At present, Scheduled Areas have been declared in the States of Andhra Pradesh, Telangana, Chhattishgarh, Gujarat, Himachal Pradesh, Jharkhand, Madya Pradesh, Maharashtra, Odisha and Rajasthan. On 19th January, 2015, the Tribes Advisory Council has been constituted in the State of Uttarakhand. This shows that TAC can be constituted in the remaining States of India including Manipur at any point of time. Tamil Nadu, Uttarakhand and West Bengal do not have any scheduled areas, but they have also constituted TAC. Though the provisions of the Fifth Schedule are clearly applicable to all States except the four States of Assam, Meghalaya, Tripura and Mizoram, the remaining States of India have not been brought under the Fifth or Sixth Schedule. It is important to know that, where the Constitutional validity of land legislations which prohibit the transfer of land by the tribal to the non-tribal in Scheduled Areas / areas having Scheduled Tribes is challenged, the Courts have held that the Fifth Schedule has been designed, in furtherance of Article 15(4) and Article 46 of the Constitution of India, to protect the Scheduled Tribes from social injustice and exploitation and the power of ‘administration and control’ referred to in the Fifth Schedule is wide enough to embrace exercise of Governmental power of every description-executive, legislative and judicial. It is for the Scheduled Tribes of India to use these Constitutional provisions/laws and customary laws effectively to protect their lands from being encroached and taken away by the non-tribal groups including industrial houses. There are good signs emerging now that the tribal people are asserting their rights to protect their lands.
In compliance of Paragraph 5(2)(a) of the Fifth Schedule, most States have enacted legislations prohibiting the transfer of land from tribal people to non-tribal people. For instance, the prohibition of transfer of tribal lands in Nagaland, the law in force is the Bengal Eastern Frontier Regulations, 1873 and Assam Land and Revenue Regulation,1866, as amended vide Nagaland Land and Revenue Regulation (Amendment) Act,1978. Section 158 of the MLR and LR Act, 1960 prohibiting the transfer of tribal land to non-tribal people in Manipur can be said to be enacted in compliance of Paragraph 5 (2) (a) of the Fifth Schedule. The effectiveness of these laws relating to the protection of tribal rights relies heavily upon their activation by the affected parties. In its 2010-2011 report, the Standing Committee on Social Justice and Empowerment of the 15th Lok Sabha had also strongly indicted the Ministry of Tribal Affairs for its failure to play pro-active role in the implementation laws and schemes including Forest Rights Act 2006 in Scheduled Areas and for Scheduled Tribes.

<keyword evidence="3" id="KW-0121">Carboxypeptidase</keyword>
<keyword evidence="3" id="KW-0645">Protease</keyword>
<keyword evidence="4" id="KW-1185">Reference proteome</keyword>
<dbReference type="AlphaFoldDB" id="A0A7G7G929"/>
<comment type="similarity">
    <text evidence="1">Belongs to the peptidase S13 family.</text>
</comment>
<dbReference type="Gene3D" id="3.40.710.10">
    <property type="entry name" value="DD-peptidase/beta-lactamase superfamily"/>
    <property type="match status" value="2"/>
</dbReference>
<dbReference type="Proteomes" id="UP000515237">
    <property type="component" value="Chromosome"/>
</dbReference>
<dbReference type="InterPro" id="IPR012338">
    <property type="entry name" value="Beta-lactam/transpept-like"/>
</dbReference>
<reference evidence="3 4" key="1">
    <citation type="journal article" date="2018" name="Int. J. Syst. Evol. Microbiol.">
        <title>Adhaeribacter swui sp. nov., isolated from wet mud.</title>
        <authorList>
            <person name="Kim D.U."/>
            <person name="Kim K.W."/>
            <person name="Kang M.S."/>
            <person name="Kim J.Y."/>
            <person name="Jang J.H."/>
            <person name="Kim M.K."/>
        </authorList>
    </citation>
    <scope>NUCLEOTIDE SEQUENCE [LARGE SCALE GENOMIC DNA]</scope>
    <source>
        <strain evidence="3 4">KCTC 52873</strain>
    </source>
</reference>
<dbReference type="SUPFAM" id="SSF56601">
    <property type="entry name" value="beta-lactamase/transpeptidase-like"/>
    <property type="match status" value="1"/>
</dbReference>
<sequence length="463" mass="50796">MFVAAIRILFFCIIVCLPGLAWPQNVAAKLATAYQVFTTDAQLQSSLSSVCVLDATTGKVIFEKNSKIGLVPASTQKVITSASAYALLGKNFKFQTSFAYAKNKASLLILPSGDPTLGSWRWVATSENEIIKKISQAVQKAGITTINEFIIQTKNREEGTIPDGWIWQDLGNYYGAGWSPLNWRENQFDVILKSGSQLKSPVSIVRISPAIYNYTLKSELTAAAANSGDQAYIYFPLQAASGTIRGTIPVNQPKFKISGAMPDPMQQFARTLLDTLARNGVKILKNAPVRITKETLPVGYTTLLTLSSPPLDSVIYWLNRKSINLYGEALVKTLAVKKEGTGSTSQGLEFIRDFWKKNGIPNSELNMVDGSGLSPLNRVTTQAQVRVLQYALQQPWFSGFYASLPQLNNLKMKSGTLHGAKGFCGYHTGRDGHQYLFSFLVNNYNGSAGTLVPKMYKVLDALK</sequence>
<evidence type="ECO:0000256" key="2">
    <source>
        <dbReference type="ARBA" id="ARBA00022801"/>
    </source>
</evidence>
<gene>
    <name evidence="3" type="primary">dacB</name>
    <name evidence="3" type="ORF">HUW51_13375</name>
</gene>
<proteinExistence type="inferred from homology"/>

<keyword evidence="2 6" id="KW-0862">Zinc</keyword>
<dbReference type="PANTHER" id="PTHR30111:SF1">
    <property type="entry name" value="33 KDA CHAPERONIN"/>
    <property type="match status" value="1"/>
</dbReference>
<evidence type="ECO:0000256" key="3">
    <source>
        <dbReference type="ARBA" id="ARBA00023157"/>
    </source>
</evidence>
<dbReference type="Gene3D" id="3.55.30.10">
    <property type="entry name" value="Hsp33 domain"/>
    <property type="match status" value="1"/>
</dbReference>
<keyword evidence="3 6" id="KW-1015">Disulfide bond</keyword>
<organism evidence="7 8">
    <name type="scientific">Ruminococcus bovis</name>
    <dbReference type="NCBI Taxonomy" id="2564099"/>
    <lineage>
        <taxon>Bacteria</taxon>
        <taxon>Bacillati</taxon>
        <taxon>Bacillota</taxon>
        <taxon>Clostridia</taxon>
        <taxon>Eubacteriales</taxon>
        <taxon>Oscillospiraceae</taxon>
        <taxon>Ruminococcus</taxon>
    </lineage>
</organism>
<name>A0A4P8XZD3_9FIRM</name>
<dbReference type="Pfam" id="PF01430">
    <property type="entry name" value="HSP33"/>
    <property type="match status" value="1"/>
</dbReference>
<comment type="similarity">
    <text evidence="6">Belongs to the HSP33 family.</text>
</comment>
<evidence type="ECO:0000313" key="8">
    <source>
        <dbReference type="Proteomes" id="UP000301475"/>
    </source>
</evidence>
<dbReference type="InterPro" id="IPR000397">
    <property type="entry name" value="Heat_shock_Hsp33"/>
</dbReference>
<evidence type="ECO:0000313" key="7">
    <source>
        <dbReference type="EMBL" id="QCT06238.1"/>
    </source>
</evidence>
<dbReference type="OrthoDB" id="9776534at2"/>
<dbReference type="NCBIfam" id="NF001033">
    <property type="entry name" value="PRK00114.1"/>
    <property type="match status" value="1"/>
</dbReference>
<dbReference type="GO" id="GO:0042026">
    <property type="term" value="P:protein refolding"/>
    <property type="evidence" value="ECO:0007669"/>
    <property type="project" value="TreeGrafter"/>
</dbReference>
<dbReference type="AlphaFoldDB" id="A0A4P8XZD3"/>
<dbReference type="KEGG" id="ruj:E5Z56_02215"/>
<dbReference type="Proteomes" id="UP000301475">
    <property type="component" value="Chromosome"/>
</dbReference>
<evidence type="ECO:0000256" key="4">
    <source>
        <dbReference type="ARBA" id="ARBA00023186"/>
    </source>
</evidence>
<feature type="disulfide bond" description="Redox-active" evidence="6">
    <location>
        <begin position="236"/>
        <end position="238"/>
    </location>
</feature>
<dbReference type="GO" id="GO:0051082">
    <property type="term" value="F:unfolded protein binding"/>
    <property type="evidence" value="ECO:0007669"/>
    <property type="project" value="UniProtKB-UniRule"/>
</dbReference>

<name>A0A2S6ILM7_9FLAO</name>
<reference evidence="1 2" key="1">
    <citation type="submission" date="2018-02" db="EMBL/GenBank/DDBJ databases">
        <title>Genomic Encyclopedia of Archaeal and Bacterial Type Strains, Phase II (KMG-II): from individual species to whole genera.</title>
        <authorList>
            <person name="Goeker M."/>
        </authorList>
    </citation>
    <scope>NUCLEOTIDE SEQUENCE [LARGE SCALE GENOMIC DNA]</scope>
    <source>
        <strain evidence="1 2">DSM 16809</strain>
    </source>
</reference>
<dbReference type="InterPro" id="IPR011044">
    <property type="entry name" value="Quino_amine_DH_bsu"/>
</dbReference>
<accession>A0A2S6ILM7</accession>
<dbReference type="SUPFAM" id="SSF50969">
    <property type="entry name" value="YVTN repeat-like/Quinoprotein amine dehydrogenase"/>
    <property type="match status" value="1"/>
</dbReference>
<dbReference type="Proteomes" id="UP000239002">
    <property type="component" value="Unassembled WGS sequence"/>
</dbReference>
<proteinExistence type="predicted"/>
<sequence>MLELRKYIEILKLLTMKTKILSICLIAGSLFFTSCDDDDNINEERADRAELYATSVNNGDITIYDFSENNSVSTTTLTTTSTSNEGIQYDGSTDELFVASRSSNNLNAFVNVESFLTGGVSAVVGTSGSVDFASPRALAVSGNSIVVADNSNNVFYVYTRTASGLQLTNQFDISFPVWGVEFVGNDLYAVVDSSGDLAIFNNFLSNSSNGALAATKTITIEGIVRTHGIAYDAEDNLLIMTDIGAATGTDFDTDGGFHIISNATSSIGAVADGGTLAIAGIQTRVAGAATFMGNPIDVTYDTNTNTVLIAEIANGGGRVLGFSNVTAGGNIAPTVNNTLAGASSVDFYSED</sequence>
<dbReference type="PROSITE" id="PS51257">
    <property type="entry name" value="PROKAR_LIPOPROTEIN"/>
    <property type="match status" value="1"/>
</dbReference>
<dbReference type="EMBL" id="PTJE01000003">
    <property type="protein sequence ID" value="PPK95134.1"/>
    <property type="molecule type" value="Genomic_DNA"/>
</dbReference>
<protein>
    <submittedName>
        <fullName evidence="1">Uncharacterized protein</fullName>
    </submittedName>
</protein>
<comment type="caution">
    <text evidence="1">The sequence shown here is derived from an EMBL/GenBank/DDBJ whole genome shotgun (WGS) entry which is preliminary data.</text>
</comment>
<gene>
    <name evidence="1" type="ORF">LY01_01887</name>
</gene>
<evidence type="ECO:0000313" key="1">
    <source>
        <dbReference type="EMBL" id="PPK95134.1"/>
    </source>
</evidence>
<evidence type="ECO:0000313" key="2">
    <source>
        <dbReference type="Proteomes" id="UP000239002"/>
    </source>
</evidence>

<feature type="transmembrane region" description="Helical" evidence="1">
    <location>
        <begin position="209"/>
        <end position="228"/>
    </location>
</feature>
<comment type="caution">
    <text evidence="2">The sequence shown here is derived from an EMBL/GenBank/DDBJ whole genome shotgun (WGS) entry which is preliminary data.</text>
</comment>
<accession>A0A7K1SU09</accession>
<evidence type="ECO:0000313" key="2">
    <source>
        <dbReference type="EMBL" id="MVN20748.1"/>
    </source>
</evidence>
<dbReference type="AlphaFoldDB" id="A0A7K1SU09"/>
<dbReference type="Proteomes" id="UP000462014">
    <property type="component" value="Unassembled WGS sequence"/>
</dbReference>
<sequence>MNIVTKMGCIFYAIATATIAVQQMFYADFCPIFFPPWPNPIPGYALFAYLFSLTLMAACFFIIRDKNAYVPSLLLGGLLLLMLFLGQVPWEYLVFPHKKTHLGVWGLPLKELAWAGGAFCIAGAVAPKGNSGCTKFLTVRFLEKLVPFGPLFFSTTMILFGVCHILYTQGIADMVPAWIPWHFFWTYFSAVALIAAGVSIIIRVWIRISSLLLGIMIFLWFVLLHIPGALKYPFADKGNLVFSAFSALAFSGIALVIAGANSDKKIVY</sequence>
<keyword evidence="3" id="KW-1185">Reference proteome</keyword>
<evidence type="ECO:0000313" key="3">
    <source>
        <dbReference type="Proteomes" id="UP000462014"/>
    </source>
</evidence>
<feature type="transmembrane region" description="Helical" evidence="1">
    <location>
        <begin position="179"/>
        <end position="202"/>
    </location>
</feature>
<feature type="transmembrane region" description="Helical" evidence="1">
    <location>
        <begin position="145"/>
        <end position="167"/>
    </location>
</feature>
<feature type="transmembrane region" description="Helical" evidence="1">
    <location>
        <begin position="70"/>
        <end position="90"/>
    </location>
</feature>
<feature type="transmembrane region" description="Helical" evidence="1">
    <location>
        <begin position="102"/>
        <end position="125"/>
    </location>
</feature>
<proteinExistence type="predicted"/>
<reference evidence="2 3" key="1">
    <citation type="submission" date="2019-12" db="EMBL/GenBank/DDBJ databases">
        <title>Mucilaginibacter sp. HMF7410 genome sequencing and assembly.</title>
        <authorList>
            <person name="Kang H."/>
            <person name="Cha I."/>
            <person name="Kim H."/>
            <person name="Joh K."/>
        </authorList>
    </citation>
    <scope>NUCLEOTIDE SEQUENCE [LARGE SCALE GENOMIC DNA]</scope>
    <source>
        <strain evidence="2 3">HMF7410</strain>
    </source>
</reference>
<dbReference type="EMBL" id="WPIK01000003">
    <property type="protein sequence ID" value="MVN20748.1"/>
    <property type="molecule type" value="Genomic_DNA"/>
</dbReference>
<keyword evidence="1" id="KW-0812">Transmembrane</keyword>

The Scheduled Tribes and other Traditional Forest Dwellers (Recognition of Forests) Act, 2006 : This Forest Rights Act recognizes the rights of the forest dwelling Scheduled Tribes and other traditional forest dwellers on all forest lands and to forest resources. As per Section 3(1) (a) of this Act, forest rights mean the right to hold and live in the forest land under the individual or common occupation for habitation or self-cultivation for livelihood by a member or members of a forest dwelling Scheduled Tribe or other traditional forest dwellers. This Act extends to the whole of India except the State of J and K. However, this Act has not been implemented in the State of Manipur.
(To be contd)